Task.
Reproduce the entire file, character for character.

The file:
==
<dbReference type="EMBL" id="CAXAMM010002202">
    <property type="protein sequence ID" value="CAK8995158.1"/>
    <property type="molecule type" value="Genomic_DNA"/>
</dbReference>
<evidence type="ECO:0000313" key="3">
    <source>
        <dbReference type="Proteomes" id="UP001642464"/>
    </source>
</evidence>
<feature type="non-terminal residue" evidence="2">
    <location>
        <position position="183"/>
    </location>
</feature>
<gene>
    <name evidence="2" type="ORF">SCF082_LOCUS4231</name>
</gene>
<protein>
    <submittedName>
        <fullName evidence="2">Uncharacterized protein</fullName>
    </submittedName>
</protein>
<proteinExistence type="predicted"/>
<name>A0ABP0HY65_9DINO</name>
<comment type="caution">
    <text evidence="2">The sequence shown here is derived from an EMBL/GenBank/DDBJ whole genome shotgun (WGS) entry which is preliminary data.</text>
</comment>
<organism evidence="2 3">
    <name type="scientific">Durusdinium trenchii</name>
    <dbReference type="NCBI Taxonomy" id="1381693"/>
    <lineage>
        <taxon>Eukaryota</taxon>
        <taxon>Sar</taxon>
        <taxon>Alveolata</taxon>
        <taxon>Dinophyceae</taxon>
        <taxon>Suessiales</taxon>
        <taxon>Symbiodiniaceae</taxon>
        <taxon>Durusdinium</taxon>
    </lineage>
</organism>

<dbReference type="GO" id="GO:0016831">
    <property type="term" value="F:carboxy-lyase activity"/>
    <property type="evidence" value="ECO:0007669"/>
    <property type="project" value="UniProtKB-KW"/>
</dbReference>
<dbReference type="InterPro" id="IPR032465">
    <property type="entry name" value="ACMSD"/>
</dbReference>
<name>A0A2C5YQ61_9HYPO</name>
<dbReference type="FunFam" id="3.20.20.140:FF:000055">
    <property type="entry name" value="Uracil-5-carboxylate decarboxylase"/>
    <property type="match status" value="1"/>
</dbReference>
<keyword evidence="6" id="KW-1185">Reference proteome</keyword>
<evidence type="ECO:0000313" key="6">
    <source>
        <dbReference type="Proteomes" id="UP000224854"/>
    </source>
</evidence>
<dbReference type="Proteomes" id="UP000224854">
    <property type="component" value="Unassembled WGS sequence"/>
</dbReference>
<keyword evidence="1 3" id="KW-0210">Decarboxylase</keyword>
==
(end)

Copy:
<dbReference type="EMBL" id="CAXAMM010002202">
    <property type="protein sequence ID" value="CAK8995158.1"/>
    <property type="molecule type" value="Genomic_DNA"/>
</dbReference>
<evidence type="ECO:0000313" key="3">
    <source>
        <dbReference type="Proteomes" id="UP001642464"/>
    </source>
</evidence>
<feature type="non-terminal residue" evidence="2">
    <location>
        <position position="183"/>
    </location>
</feature>
<gene>
    <name evidence="2" type="ORF">SCF082_LOCUS4231</name>
</gene>
<protein>
    <submittedName>
        <fullName evidence="2">Uncharacterized protein</fullName>
    </submittedName>
</protein>
<proteinExistence type="predicted"/>
<name>A0ABP0HY65_9DINO</name>
<comment type="caution">
    <text evidence="2">The sequence shown here is derived from an EMBL/GenBank/DDBJ whole genome shotgun (WGS) entry which is preliminary data.</text>
</comment>
<organism evidence="2 3">
    <name type="scientific">Durusdinium trenchii</name>
    <dbReference type="NCBI Taxonomy" id="1381693"/>
    <lineage>
        <taxon>Eukaryota</taxon>
        <taxon>Sar</taxon>
        <taxon>Alveolata</taxon>
        <taxon>Dinophyceae</taxon>
        <taxon>Suessiales</taxon>
        <taxon>Symbiodiniaceae</taxon>
        <taxon>Durusdinium</taxon>
    </lineage>
</organism>

<dbReference type="GO" id="GO:0016831">
    <property type="term" value="F:carboxy-lyase activity"/>
    <property type="evidence" value="ECO:0007669"/>
    <property type="project" value="UniProtKB-KW"/>
</dbReference>
<dbReference type="InterPro" id="IPR032465">
    <property type="entry name" value="ACMSD"/>
</dbReference>
<name>A0A2C5YQ61_9HYPO</name>
<dbReference type="FunFam" id="3.20.20.140:FF:000055">
    <property type="entry name" value="Uracil-5-carboxylate decarboxylase"/>
    <property type="match status" value="1"/>
</dbReference>
<keyword evidence="6" id="KW-1185">Reference proteome</keyword>
<evidence type="ECO:0000313" key="6">
    <source>
        <dbReference type="Proteomes" id="UP000224854"/>
    </source>
</evidence>
<dbReference type="Proteomes" id="UP000224854">
    <property type="component" value="Unassembled WGS sequence"/>
</dbReference>
<keyword evidence="1 3" id="KW-0210">Decarboxylase</keyword>